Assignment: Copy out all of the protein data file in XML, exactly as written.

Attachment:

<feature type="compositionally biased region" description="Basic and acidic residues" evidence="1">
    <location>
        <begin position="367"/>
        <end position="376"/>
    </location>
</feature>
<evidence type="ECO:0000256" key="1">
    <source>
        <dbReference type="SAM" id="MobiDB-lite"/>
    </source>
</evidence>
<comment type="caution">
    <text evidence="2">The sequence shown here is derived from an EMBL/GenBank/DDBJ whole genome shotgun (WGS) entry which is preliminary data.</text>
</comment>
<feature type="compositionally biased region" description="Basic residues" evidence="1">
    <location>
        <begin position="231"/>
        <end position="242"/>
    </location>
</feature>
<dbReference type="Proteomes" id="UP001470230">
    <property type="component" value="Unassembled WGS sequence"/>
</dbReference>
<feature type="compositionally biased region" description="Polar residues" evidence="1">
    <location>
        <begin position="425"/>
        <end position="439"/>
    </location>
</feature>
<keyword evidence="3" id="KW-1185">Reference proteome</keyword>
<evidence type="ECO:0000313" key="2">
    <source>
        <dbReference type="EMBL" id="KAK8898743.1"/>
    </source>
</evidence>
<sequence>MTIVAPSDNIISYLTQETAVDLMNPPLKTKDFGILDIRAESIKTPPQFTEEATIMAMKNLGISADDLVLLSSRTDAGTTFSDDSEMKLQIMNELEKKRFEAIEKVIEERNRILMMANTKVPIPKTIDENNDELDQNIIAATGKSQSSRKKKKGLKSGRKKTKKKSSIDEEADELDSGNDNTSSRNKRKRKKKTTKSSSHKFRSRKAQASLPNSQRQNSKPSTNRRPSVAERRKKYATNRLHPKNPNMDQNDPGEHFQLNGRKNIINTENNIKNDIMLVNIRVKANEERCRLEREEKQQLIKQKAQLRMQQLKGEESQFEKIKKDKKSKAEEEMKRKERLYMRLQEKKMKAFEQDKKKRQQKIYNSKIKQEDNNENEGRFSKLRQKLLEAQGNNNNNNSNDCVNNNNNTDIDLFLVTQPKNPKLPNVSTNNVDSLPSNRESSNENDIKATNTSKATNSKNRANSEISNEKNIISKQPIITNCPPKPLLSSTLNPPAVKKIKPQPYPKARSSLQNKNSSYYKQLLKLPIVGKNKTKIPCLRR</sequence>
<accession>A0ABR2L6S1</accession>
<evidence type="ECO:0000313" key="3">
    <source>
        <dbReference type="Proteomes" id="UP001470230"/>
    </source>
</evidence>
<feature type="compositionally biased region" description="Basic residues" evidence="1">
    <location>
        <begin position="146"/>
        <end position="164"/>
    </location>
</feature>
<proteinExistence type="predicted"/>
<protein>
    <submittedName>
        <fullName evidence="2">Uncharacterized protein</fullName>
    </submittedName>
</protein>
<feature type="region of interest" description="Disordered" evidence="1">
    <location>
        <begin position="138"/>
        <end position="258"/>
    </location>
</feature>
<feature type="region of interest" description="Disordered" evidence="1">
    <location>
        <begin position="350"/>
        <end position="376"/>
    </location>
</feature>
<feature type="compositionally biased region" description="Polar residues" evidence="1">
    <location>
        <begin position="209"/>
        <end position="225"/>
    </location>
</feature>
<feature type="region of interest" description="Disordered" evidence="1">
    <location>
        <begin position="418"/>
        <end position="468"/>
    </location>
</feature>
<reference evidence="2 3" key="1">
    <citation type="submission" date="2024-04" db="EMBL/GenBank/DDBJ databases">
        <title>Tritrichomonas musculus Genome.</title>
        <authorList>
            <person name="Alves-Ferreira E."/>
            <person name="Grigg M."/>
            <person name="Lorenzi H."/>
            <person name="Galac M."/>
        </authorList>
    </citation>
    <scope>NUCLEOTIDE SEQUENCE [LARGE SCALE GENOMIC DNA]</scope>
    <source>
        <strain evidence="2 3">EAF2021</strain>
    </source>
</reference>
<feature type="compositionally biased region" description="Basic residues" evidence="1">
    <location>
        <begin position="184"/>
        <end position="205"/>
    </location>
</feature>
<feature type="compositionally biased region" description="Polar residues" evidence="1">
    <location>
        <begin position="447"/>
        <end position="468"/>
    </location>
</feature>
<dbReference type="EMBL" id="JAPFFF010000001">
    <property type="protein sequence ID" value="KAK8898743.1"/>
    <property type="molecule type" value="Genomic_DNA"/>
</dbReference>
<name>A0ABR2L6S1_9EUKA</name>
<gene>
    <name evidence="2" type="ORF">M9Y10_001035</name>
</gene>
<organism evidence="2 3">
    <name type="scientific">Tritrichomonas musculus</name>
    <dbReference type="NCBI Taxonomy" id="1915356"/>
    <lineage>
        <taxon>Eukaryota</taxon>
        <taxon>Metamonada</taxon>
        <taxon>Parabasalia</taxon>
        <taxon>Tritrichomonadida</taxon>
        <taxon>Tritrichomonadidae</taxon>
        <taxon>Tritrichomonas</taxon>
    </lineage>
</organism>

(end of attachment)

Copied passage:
<feature type="compositionally biased region" description="Basic and acidic residues" evidence="1">
    <location>
        <begin position="367"/>
        <end position="376"/>
    </location>
</feature>
<evidence type="ECO:0000256" key="1">
    <source>
        <dbReference type="SAM" id="MobiDB-lite"/>
    </source>
</evidence>
<comment type="caution">
    <text evidence="2">The sequence shown here is derived from an EMBL/GenBank/DDBJ whole genome shotgun (WGS) entry which is preliminary data.</text>
</comment>
<feature type="compositionally biased region" description="Basic residues" evidence="1">
    <location>
        <begin position="231"/>
        <end position="242"/>
    </location>
</feature>
<dbReference type="Proteomes" id="UP001470230">
    <property type="component" value="Unassembled WGS sequence"/>
</dbReference>
<feature type="compositionally biased region" description="Polar residues" evidence="1">
    <location>
        <begin position="425"/>
        <end position="439"/>
    </location>
</feature>
<keyword evidence="3" id="KW-1185">Reference proteome</keyword>
<evidence type="ECO:0000313" key="2">
    <source>
        <dbReference type="EMBL" id="KAK8898743.1"/>
    </source>
</evidence>
<sequence>MTIVAPSDNIISYLTQETAVDLMNPPLKTKDFGILDIRAESIKTPPQFTEEATIMAMKNLGISADDLVLLSSRTDAGTTFSDDSEMKLQIMNELEKKRFEAIEKVIEERNRILMMANTKVPIPKTIDENNDELDQNIIAATGKSQSSRKKKKGLKSGRKKTKKKSSIDEEADELDSGNDNTSSRNKRKRKKKTTKSSSHKFRSRKAQASLPNSQRQNSKPSTNRRPSVAERRKKYATNRLHPKNPNMDQNDPGEHFQLNGRKNIINTENNIKNDIMLVNIRVKANEERCRLEREEKQQLIKQKAQLRMQQLKGEESQFEKIKKDKKSKAEEEMKRKERLYMRLQEKKMKAFEQDKKKRQQKIYNSKIKQEDNNENEGRFSKLRQKLLEAQGNNNNNNSNDCVNNNNNTDIDLFLVTQPKNPKLPNVSTNNVDSLPSNRESSNENDIKATNTSKATNSKNRANSEISNEKNIISKQPIITNCPPKPLLSSTLNPPAVKKIKPQPYPKARSSLQNKNSSYYKQLLKLPIVGKNKTKIPCLRR</sequence>
<accession>A0ABR2L6S1</accession>
<evidence type="ECO:0000313" key="3">
    <source>
        <dbReference type="Proteomes" id="UP001470230"/>
    </source>
</evidence>
<feature type="compositionally biased region" description="Basic residues" evidence="1">
    <location>
        <begin position="146"/>
        <end position="164"/>
    </location>
</feature>
<proteinExistence type="predicted"/>
<protein>
    <submittedName>
        <fullName evidence="2">Uncharacterized protein</fullName>
    </submittedName>
</protein>
<feature type="region of interest" description="Disordered" evidence="1">
    <location>
        <begin position="138"/>
        <end position="258"/>
    </location>
</feature>
<feature type="region of interest" description="Disordered" evidence="1">
    <location>
        <begin position="350"/>
        <end position="376"/>
    </location>
</feature>
<feature type="compositionally biased region" description="Polar residues" evidence="1">
    <location>
        <begin position="209"/>
        <end position="225"/>
    </location>
</feature>
<feature type="region of interest" description="Disordered" evidence="1">
    <location>
        <begin position="418"/>
        <end position="468"/>
    </location>
</feature>
<reference evidence="2 3" key="1">
    <citation type="submission" date="2024-04" db="EMBL/GenBank/DDBJ databases">
        <title>Tritrichomonas musculus Genome.</title>
        <authorList>
            <person name="Alves-Ferreira E."/>
            <person name="Grigg M."/>
            <person name="Lorenzi H."/>
            <person name="Galac M."/>
        </authorList>
    </citation>
    <scope>NUCLEOTIDE SEQUENCE [LARGE SCALE GENOMIC DNA]</scope>
    <source>
        <strain evidence="2 3">EAF2021</strain>
    </source>
</reference>
<feature type="compositionally biased region" description="Basic residues" evidence="1">
    <location>
        <begin position="184"/>
        <end position="205"/>
    </location>
</feature>
<feature type="compositionally biased region" description="Polar residues" evidence="1">
    <location>
        <begin position="447"/>
        <end position="468"/>
    </location>
</feature>
<dbReference type="EMBL" id="JAPFFF010000001">
    <property type="protein sequence ID" value="KAK8898743.1"/>
    <property type="molecule type" value="Genomic_DNA"/>
</dbReference>
<name>A0ABR2L6S1_9EUKA</name>
<gene>
    <name evidence="2" type="ORF">M9Y10_001035</name>
</gene>
<organism evidence="2 3">
    <name type="scientific">Tritrichomonas musculus</name>
    <dbReference type="NCBI Taxonomy" id="1915356"/>
    <lineage>
        <taxon>Eukaryota</taxon>
        <taxon>Metamonada</taxon>
        <taxon>Parabasalia</taxon>
        <taxon>Tritrichomonadida</taxon>
        <taxon>Tritrichomonadidae</taxon>
        <taxon>Tritrichomonas</taxon>
    </lineage>
</organism>